WorstleMania V: The Worst Has Yet To Come

I have been a wrestling fan for nineteen years, growing up on the World Wrestling Federation. Catching Superstars of Wrestling and Wrestling Challenge weekly on my local affiliate, with seldom viewings of World Championship Wrestling at my grandparents’ place because they had TBS and I didn’t.

My earliest memory of watching Professional Wrestling was when the Mega Powers crumbled on NBC‘s prime-time special, The Main Event. After that show, wrestling became a huge part in my life. Tape trading, actions figures, live events, I was engulfed with every aspect of it.

It became more than just a fad with the cumulation of the Monday Night Wars between WWF‘s RAW and WCW‘s Nitro. And let’s not forget about Extreme Championship Wrestling, which was a true alternative to anything you’ve ever seen at the time. Wrestling was on the rise, booming like it did it in the 80s. It was an exciting period to be a wrestling fan.

Unfortunately, all good things eventually do come to an end.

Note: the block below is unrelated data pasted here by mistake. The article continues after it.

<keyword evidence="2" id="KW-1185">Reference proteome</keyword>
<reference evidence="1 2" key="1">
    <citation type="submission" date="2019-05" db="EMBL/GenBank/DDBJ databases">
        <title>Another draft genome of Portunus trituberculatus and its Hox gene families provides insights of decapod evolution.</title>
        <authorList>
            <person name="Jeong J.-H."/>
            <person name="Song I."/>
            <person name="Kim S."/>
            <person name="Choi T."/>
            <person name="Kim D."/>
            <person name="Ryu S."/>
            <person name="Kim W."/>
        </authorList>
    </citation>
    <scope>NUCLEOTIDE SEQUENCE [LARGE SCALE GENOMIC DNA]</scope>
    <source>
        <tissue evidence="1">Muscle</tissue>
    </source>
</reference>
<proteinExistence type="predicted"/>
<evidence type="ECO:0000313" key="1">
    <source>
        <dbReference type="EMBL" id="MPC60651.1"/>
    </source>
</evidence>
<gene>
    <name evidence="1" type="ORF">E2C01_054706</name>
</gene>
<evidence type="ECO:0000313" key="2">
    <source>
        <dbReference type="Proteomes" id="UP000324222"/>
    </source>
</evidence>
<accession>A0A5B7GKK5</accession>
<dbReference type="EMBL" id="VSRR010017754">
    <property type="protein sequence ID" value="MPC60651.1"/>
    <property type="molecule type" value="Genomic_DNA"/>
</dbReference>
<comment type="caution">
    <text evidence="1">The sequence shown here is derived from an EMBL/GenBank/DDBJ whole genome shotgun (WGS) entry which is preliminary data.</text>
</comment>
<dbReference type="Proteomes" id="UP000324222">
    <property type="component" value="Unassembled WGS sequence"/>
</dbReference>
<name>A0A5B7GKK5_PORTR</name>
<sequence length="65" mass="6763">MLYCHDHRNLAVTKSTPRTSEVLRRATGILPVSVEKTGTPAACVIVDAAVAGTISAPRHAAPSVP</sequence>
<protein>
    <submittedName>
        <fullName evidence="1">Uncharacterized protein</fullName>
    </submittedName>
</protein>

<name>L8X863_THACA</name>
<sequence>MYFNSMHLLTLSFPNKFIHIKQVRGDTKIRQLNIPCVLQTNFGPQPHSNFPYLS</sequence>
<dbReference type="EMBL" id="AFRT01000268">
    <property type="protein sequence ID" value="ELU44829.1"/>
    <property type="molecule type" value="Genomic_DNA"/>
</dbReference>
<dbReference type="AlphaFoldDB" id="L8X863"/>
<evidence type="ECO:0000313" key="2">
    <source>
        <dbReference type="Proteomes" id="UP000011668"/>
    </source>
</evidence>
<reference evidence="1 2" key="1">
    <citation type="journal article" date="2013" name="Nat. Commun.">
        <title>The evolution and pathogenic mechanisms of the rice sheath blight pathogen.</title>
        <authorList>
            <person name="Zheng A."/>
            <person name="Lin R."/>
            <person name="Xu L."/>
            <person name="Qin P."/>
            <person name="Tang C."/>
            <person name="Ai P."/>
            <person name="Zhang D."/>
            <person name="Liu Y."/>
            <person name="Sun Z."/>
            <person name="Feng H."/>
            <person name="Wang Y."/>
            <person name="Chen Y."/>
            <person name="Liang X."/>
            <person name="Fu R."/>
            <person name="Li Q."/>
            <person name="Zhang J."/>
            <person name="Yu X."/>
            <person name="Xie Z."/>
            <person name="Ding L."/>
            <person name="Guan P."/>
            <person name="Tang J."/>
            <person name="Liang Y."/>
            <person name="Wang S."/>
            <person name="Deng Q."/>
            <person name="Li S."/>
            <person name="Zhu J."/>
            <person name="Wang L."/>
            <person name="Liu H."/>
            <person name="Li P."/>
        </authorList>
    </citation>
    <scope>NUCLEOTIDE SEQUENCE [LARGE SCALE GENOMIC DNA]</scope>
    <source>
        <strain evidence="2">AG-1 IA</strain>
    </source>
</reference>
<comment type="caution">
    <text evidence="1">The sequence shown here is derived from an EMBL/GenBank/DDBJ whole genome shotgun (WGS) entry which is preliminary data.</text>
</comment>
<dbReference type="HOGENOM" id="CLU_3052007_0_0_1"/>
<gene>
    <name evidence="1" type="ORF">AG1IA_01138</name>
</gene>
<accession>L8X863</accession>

WCW closed shop in 2001 when AOL merged with Time Warner, causing the conglomerate to pull its funding and take WCW off the air on TBS and TNT. ECW folded soon after claiming bankruptcy. Then, since they’re no longer a threat, Vince McMahon acquired the licensing, rights and tape libraries for WCW and ECW; which he has used quite excessively in producing endless DVD releases and starting a 24/7 OnDemand service for a monthly fee.

Without any viable competition, the World Wrestling Federation decided to fight themselves. This started with the “Invasion” angle, with Shane McMahon joining forces with Stephanie McMahon as the Alliance fought for ultimate supremacy against Vince McMahon and the WWF; which included mid-carders from each brand that were able to maintain their jobs in the new wrestling conglomerate.

Still on top of the wrestling world, Vince McMahon decided to sway towards the realm of Sports Entertainment. The nerve! And still lacking any real competition, Vinnie Mac implemented a brand split between Monday Night Raw and Thursday/Friday Night Smackdown!. Separate titles, rosters, general managers, announcers, and so on. If that wasn’t enough, they added a third brand, ECW. Adding more titles, another roster, a general manager, announcers, etc. And that is the world that we live in today.